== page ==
Taking Stock and Moving Ahead: Education Push for 2015 in the Millennium Villages
Last week, staff from the MDG Centre for East and Southern Africa, the MDG Centre for West and Central Africa, and the Earth Institute met in Kigali, Rwanda for an education-focused retreat. The theme was, “Embracing Impact-driven Innovative Strategies & Re-energizing Existing Efforts to Fast-track MDG 2 Indicators by 2015: Stock-taking and Moving Ahead.”
The retreat focused on developing practical strategies to accelerate the achievement of the MDG primary education indicators across the Millennium Villages Project (MVP) sites by 2015.
MVP Education Coordinators, from 10 countries throughout sub-Saharan Africa, shared their experiences with education programs that have been successful in their respective settings. Over the course of four days, participants learned from each other, enabling a unique opportunity for knowledge sharing across the African regions.
With a common understanding of sector priorities (like increasing age-appropriate enrollment and improving survival rates through quality of education), the group collectively identified one of the most important interventions as teacher training. A curriculum expert, Bethany Wilinksi from the University of Wisconsin, presented on “learner-centered pedagogy” for teacher trainings and education programs in the Millennium Villages.
The Teaching in Action program at Teachers College, Columbia University describes learner-centered pedagogy as a contrast to traditional teaching methods. Instead, this approach requires more active learning and critical thinking, challenging students to explore issues with “what, how and why questions.” According to Teaching in Action, learning-centered pedagogy utilizes role playing and group work, as well as speaking and writing assignments, as opposed to rote repetition.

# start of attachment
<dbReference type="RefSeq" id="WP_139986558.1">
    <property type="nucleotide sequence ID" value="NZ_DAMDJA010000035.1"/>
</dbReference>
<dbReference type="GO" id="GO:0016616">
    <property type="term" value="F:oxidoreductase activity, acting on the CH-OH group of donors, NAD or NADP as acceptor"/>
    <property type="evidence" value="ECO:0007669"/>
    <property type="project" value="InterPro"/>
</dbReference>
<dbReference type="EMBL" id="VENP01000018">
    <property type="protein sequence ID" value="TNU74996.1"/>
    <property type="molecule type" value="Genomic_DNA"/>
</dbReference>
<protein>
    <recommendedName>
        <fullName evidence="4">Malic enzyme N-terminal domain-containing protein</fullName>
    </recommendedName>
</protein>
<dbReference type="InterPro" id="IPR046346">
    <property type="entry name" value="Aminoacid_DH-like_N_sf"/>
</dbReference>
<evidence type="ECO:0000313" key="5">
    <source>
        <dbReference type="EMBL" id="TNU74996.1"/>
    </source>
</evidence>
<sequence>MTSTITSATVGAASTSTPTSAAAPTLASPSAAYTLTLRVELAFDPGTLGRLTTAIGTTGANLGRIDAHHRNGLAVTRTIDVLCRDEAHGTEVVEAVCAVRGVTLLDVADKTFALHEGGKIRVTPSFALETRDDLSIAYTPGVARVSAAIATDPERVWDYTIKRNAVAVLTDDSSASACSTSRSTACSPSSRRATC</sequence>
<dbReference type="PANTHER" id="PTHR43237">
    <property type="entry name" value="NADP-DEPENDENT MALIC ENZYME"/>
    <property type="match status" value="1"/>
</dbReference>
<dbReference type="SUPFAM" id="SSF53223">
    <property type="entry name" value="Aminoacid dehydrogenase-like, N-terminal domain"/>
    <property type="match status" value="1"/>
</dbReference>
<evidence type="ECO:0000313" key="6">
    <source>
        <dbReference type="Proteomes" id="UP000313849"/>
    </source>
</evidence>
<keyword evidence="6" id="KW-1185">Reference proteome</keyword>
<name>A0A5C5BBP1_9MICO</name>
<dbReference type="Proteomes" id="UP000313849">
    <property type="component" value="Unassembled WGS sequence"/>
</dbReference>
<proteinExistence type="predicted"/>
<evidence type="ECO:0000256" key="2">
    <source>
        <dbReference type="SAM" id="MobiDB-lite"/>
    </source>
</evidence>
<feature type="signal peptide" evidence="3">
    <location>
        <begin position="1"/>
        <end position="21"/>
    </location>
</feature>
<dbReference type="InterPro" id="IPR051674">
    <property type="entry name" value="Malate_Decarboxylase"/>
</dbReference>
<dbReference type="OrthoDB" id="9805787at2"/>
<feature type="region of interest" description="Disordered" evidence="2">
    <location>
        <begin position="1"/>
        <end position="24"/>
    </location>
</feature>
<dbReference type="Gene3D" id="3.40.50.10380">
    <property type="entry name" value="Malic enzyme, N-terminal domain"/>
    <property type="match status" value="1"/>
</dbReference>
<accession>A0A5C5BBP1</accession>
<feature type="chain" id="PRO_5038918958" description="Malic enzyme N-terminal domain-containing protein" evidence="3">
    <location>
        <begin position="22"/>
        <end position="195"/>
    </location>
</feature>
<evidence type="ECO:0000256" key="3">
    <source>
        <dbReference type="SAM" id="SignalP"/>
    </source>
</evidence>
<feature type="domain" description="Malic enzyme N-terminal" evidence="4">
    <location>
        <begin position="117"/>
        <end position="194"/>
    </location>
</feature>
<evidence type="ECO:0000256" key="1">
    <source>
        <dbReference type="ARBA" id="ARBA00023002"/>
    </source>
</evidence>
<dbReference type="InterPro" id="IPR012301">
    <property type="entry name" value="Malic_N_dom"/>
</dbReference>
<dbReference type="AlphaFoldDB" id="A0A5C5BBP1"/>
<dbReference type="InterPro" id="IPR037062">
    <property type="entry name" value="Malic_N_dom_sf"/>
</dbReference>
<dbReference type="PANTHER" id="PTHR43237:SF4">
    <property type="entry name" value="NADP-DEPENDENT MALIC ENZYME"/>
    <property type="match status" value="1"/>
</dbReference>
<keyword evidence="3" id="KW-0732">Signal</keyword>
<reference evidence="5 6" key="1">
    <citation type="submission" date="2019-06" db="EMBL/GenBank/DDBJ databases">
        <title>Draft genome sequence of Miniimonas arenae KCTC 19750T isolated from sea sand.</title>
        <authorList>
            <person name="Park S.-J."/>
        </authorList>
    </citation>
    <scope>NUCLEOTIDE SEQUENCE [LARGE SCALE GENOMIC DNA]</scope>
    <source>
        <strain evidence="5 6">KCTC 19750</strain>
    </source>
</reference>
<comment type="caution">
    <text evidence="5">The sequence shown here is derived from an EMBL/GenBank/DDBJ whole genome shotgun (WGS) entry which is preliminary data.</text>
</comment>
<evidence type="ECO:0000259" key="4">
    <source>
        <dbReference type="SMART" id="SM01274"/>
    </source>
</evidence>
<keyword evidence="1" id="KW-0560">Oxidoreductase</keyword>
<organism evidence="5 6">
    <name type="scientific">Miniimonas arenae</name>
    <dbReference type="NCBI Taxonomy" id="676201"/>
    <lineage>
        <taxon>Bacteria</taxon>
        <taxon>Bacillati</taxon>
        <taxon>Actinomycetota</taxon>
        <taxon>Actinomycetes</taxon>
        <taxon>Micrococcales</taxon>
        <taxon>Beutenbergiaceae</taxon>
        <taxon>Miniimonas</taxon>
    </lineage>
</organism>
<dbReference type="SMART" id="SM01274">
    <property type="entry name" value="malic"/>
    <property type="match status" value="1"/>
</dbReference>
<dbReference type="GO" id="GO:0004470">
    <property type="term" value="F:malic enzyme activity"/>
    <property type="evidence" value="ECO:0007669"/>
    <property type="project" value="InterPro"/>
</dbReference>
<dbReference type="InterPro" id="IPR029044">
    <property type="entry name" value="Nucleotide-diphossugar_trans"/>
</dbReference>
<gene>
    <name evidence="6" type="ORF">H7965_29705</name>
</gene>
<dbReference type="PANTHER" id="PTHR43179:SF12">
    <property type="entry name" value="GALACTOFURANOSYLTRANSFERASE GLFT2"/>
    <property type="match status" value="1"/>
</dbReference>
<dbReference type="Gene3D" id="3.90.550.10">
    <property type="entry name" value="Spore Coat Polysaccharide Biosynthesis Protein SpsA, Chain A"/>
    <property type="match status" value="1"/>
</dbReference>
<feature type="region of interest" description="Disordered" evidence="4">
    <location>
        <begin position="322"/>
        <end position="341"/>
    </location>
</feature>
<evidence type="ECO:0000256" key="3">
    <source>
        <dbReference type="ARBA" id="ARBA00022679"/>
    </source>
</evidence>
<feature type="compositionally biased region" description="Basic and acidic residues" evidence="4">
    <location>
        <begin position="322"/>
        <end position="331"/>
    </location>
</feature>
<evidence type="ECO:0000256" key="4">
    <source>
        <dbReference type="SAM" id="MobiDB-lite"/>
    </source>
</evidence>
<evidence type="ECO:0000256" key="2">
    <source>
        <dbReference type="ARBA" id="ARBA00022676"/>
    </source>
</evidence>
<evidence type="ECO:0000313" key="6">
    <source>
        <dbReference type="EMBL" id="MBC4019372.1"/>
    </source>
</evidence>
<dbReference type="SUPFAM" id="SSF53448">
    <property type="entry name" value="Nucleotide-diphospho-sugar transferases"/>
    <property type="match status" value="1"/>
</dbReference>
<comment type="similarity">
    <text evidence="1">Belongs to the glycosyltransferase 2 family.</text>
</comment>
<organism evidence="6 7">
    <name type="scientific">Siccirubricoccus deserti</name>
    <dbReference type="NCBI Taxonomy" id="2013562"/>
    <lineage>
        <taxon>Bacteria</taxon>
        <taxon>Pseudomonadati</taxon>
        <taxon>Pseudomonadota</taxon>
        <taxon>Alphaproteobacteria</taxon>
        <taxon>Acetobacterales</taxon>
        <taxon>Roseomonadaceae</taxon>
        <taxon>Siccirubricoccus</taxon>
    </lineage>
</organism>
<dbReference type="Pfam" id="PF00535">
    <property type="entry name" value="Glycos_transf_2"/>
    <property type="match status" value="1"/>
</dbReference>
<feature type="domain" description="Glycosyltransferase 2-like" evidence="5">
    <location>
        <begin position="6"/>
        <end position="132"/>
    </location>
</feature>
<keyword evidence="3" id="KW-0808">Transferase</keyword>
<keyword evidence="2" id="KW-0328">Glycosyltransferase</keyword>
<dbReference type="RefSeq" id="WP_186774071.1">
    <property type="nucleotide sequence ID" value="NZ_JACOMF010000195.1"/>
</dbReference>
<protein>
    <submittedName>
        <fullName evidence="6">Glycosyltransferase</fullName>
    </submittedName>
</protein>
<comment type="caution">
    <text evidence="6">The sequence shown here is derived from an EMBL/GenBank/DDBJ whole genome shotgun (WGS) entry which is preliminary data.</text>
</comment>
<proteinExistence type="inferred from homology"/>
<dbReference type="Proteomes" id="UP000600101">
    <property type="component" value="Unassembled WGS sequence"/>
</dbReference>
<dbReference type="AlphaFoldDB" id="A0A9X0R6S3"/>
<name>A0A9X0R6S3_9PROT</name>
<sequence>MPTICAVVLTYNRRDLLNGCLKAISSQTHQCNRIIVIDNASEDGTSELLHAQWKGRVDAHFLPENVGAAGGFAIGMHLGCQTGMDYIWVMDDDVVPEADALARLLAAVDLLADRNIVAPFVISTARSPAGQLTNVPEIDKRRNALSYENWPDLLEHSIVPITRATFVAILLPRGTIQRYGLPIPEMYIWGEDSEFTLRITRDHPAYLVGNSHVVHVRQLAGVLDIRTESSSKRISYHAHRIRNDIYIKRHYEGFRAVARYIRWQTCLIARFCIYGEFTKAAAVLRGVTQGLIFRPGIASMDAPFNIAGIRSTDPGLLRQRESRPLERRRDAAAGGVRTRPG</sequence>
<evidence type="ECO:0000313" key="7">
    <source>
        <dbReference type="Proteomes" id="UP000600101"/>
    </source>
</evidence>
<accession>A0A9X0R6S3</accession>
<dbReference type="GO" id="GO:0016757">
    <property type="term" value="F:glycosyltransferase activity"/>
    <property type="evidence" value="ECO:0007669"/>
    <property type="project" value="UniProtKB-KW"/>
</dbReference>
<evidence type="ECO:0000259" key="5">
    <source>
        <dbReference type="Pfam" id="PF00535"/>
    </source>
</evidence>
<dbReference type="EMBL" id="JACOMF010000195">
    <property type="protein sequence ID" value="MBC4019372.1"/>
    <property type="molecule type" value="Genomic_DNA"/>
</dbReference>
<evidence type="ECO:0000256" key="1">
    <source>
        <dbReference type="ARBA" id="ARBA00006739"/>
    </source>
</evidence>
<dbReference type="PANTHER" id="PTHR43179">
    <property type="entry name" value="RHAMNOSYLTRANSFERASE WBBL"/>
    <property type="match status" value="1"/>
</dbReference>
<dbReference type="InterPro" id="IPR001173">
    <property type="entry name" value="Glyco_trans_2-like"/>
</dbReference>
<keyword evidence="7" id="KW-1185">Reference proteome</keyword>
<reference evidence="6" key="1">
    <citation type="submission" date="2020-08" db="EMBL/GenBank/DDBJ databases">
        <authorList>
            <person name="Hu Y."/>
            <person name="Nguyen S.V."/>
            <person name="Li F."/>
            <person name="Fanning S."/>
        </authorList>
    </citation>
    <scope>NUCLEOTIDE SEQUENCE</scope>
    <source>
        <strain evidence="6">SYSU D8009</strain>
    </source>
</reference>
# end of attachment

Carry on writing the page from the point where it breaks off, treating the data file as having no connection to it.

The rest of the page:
The workshop during the Retreat allowed the Education Coordinators to see the teaching method in practice, and to prompt them to incrementally introduce the strategy into education programs in their sites.
The Education Coordinators discussed challenges in trying to adopt and implement this methodology at their sites. They identified challenges, including: scarcity of teaching materials and textbooks; limited teachers’ knowledge on learner-centered methods; time and classroom management, especially when there are large numbers of students in a class; and a mindset that young students should just listen and not speak up during class.
Based on these issues, Education Coordinators brainstormed potential solutions, which included ideas like providing training manuals to help teachers introduce strategies in small steps and use locally available materials and developing a video series showing examples of relevant activities to be modified and contextualized. The group also discussed the opportunity for strong local teachers’ facilitation of workshops with expert consultants, “Training of Trainers” programs and the important role for Community Education Workers (CEWs) in the training.
An effort to introduce learner-centered pedagogies will build upon existing national curriculum frameworks, an important step to ensure the adoption of effective teaching methods, as well as abiding by MVP’s emphasis on sustainability.
How do you think we can effectively transition to a learner-centered pedagogy across such disparate locations?